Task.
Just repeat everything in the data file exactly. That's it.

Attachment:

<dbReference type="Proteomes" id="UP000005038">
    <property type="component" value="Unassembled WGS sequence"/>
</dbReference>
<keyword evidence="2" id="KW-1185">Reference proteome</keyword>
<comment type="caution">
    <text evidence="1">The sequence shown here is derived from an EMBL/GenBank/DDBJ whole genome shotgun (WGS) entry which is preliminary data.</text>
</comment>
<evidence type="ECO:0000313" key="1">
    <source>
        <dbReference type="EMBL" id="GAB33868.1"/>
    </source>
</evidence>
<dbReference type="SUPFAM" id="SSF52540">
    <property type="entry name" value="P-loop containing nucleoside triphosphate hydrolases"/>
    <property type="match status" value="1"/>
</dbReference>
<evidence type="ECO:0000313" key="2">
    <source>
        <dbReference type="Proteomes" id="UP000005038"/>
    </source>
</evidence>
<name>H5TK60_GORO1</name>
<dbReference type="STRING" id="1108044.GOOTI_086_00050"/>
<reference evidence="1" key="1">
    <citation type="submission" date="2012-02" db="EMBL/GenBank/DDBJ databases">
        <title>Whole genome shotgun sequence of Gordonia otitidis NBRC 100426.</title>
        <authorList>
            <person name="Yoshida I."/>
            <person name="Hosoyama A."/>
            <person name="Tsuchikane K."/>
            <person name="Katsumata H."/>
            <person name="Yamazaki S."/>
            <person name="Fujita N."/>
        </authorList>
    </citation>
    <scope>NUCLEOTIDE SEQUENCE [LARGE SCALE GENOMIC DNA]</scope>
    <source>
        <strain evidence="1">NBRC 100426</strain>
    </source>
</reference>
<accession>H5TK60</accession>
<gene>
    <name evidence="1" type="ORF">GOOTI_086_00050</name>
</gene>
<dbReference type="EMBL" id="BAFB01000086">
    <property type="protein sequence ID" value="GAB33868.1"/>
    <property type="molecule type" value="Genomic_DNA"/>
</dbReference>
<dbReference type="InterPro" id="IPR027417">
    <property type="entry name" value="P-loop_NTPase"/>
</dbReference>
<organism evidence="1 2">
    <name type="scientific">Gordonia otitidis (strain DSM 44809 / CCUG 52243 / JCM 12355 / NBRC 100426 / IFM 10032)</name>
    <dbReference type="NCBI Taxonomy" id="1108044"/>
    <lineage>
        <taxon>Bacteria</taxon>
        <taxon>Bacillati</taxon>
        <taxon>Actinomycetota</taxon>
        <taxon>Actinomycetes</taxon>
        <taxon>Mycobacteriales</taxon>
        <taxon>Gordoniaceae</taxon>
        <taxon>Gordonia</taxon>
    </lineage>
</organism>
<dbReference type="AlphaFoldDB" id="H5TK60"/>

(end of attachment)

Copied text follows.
<dbReference type="Proteomes" id="UP000005038">
    <property type="component" value="Unassembled WGS sequence"/>
</dbReference>
<keyword evidence="2" id="KW-1185">Reference proteome</keyword>
<comment type="caution">
    <text evidence="1">The sequence shown here is derived from an EMBL/GenBank/DDBJ whole genome shotgun (WGS) entry which is preliminary data.</text>
</comment>
<evidence type="ECO:0000313" key="1">
    <source>
        <dbReference type="EMBL" id="GAB33868.1"/>
    </source>
</evidence>
<dbReference type="SUPFAM" id="SSF52540">
    <property type="entry name" value="P-loop containing nucleoside triphosphate hydrolases"/>
    <property type="match status" value="1"/>
</dbReference>
<evidence type="ECO:0000313" key="2">
    <source>
        <dbReference type="Proteomes" id="UP000005038"/>
    </source>
</evidence>
<name>H5TK60_GORO1</name>
<dbReference type="STRING" id="1108044.GOOTI_086_00050"/>
<reference evidence="1" key="1">
    <citation type="submission" date="2012-02" db="EMBL/GenBank/DDBJ databases">
        <title>Whole genome shotgun sequence of Gordonia otitidis NBRC 100426.</title>
        <authorList>
            <person name="Yoshida I."/>
            <person name="Hosoyama A."/>
            <person name="Tsuchikane K."/>
            <person name="Katsumata H."/>
            <person name="Yamazaki S."/>
            <person name="Fujita N."/>
        </authorList>
    </citation>
    <scope>NUCLEOTIDE SEQUENCE [LARGE SCALE GENOMIC DNA]</scope>
    <source>
        <strain evidence="1">NBRC 100426</strain>
    </source>
</reference>
<accession>H5TK60</accession>
<gene>
    <name evidence="1" type="ORF">GOOTI_086_00050</name>
</gene>
<dbReference type="EMBL" id="BAFB01000086">
    <property type="protein sequence ID" value="GAB33868.1"/>
    <property type="molecule type" value="Genomic_DNA"/>
</dbReference>
<dbReference type="InterPro" id="IPR027417">
    <property type="entry name" value="P-loop_NTPase"/>
</dbReference>
<organism evidence="1 2">
    <name type="scientific">Gordonia otitidis (strain DSM 44809 / CCUG 52243 / JCM 12355 / NBRC 100426 / IFM 10032)</name>
    <dbReference type="NCBI Taxonomy" id="1108044"/>
    <lineage>
        <taxon>Bacteria</taxon>
        <taxon>Bacillati</taxon>
        <taxon>Actinomycetota</taxon>
        <taxon>Actinomycetes</taxon>
        <taxon>Mycobacteriales</taxon>
        <taxon>Gordoniaceae</taxon>
        <taxon>Gordonia</taxon>
    </lineage>
</organism>
<dbReference type="AlphaFoldDB" id="H5TK60"/>